LONDON (Reuters) - Britain’s government spent almost twice as much as expected on encouraging people to eat in restaurants, cafes and pubs during what proved to be a temporary lull in COVID-19 cases in August.
Official figures released on Wednesday ahead of new spending plans from finance minister Rishi Sunak showed his Eat Out to Help Out scheme cost 849 million pounds, much more than an initial government estimate of 500 million pounds.
The programme paid up to half the cost of more than 160 million meals during August to boost one of the sectors hardest hit by the first coronavirus lockdown.
Critics have said it increased the risk of COVID-19 infections, which began to rise steeply again in September and ultimately led to a second round of lockdowns across Britain.
The financial cost is small in the context of more than 200 billion pounds of government spending related to COVID-19 this year which looks set to drive the budget deficit up to 20% of annual economic output, a level not seen since World War Two.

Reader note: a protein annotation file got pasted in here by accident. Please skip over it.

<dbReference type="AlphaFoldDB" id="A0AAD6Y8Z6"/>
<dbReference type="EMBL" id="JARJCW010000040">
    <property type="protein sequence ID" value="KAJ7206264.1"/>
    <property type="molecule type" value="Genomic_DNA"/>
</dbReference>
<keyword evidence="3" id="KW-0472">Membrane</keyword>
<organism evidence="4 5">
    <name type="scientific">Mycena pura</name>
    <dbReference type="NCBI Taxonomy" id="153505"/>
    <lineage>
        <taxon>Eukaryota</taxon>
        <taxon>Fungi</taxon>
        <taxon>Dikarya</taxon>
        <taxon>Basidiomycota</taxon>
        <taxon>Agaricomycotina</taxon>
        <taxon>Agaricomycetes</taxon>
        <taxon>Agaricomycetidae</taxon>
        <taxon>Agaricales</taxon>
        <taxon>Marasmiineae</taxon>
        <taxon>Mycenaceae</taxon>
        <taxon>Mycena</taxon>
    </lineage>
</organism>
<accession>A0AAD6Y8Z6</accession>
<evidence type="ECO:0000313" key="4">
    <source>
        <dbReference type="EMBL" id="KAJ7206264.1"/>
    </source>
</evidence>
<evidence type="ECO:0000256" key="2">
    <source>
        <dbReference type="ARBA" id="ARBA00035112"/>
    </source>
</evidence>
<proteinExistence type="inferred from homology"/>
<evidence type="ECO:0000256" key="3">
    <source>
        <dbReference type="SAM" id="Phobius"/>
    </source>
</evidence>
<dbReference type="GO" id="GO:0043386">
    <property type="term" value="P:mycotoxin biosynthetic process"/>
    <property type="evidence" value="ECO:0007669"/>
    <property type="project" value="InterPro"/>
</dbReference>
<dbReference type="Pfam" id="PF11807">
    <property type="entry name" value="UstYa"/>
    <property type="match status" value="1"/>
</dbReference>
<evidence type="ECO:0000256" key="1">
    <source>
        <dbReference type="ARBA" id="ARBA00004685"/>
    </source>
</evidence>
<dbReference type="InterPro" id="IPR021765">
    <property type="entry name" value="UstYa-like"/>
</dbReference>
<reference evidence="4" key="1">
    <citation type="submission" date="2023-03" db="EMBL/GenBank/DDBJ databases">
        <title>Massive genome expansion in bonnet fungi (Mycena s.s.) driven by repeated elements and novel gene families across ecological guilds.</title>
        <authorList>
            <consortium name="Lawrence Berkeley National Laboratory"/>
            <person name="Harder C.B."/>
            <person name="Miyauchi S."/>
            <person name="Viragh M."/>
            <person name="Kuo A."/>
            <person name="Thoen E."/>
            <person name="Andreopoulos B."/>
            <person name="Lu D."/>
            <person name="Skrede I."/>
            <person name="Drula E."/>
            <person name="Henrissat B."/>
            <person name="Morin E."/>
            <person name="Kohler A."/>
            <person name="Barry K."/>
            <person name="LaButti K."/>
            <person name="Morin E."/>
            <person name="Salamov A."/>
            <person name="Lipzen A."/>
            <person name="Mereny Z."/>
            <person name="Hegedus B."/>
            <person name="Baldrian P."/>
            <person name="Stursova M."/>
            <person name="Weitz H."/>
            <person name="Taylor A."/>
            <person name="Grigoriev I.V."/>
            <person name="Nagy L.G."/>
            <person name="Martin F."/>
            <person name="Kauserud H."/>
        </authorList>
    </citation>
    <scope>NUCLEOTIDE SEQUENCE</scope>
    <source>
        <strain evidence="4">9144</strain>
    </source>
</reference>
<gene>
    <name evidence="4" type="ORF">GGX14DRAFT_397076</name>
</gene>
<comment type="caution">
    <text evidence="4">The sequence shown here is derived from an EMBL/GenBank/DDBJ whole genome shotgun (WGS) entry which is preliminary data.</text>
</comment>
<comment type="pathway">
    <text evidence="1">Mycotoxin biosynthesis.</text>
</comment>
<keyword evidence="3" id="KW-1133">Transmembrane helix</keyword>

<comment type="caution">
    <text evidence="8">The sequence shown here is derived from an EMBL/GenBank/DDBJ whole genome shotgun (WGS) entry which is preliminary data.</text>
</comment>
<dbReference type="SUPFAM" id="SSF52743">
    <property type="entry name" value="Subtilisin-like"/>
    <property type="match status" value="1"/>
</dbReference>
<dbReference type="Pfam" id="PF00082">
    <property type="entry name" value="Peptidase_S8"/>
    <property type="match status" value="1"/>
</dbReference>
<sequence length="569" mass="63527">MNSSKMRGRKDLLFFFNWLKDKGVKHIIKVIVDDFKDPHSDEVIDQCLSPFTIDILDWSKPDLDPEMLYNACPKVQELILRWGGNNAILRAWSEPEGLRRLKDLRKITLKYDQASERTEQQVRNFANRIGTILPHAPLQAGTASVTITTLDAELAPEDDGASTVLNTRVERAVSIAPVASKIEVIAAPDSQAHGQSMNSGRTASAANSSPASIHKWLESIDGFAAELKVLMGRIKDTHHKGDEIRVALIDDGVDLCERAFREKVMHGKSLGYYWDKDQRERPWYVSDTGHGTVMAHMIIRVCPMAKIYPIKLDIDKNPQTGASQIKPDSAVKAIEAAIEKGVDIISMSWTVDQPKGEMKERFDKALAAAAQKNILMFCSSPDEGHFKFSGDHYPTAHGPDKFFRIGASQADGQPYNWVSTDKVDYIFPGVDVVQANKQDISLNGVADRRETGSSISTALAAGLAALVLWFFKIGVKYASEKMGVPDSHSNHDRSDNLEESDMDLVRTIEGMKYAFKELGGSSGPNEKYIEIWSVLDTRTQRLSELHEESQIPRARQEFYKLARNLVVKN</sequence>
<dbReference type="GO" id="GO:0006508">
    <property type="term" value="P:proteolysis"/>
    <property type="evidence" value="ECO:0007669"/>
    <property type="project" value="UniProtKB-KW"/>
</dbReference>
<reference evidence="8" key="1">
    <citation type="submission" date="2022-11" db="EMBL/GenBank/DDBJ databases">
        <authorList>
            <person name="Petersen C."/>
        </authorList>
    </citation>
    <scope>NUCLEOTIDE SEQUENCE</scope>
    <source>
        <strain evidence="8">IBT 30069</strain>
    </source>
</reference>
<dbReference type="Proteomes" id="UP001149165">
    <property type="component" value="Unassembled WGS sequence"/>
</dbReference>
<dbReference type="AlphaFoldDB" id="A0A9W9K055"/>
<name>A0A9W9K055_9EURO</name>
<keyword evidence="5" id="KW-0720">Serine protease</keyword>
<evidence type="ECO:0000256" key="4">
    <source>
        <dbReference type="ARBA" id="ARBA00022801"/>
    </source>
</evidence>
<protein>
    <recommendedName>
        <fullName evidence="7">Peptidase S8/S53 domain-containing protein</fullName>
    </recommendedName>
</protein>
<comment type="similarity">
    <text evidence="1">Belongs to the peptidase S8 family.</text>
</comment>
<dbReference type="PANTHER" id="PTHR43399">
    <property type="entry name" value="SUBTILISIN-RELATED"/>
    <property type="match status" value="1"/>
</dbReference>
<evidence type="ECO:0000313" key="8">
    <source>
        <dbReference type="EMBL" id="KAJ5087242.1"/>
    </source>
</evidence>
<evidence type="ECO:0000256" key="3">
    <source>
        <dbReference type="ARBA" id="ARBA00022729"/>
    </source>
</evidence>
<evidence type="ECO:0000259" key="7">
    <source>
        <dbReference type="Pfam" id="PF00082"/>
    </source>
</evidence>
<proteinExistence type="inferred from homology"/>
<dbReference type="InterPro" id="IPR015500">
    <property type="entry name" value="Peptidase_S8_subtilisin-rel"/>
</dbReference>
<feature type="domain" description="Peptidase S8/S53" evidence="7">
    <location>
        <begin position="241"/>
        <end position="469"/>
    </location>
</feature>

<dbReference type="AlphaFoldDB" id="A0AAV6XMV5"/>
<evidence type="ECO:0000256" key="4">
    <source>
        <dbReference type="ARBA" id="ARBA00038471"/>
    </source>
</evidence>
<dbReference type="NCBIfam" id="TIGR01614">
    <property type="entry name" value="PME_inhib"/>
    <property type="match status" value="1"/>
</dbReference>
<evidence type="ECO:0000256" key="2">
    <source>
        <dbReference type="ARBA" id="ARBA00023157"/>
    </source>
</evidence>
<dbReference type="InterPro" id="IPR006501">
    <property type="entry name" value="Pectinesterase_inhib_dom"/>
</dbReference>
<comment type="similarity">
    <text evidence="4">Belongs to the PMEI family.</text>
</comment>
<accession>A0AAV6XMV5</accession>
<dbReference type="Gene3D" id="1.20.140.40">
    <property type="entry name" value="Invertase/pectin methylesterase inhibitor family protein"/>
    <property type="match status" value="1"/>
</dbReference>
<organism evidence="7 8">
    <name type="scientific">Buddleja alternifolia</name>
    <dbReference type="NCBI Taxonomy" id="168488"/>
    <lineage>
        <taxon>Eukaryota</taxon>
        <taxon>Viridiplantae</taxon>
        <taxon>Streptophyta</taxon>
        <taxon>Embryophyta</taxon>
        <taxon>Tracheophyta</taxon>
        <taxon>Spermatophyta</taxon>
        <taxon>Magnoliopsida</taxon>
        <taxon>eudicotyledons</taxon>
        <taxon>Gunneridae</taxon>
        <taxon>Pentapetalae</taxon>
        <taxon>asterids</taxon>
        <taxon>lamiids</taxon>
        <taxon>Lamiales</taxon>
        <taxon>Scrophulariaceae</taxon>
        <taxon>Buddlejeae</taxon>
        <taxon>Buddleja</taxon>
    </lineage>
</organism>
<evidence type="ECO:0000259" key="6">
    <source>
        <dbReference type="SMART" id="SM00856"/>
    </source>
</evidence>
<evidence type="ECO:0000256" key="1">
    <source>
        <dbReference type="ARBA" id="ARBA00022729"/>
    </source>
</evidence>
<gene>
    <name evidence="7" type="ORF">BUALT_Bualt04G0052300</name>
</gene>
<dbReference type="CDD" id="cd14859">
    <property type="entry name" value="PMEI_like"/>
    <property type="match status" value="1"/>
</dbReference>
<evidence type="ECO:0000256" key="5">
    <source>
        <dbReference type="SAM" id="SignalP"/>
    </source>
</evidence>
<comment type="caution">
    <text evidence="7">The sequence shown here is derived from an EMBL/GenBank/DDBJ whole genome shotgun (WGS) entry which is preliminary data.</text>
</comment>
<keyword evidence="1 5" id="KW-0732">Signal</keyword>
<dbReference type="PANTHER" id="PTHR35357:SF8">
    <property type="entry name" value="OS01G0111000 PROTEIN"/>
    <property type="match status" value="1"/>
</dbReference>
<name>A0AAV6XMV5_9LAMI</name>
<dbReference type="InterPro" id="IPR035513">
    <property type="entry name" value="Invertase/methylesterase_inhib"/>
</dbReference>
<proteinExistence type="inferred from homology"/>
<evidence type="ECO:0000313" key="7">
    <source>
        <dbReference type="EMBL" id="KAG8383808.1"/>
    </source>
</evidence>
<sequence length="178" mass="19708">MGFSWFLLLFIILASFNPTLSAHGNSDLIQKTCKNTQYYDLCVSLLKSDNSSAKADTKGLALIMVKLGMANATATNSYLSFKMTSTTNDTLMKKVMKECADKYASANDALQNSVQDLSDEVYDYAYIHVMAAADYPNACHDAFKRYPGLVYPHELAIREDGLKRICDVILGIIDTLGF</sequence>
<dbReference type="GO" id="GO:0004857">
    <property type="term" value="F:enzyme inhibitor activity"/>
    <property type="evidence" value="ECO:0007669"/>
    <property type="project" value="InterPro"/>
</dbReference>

The most expensive single programme, the Job Retention Scheme, has cost 43.0 billion pounds up to Nov. 15, and supported 8.9 million jobs at its peak.
Preliminary tax data released on Wednesday showed that 2.4 million jobs were still fully or partly furloughed on Sept. 30, which the government estimated would rise to 2.7 million once all returns had been received.
Earlier this month Sunak extended the job support scheme until the end of March 2021 due to a resurgence in COVID-19 cases that thwarted his plan to rein in spending on the measure.
($1 = 0.7496 pounds)
Writing by David Milliken; editing by William Schomberg
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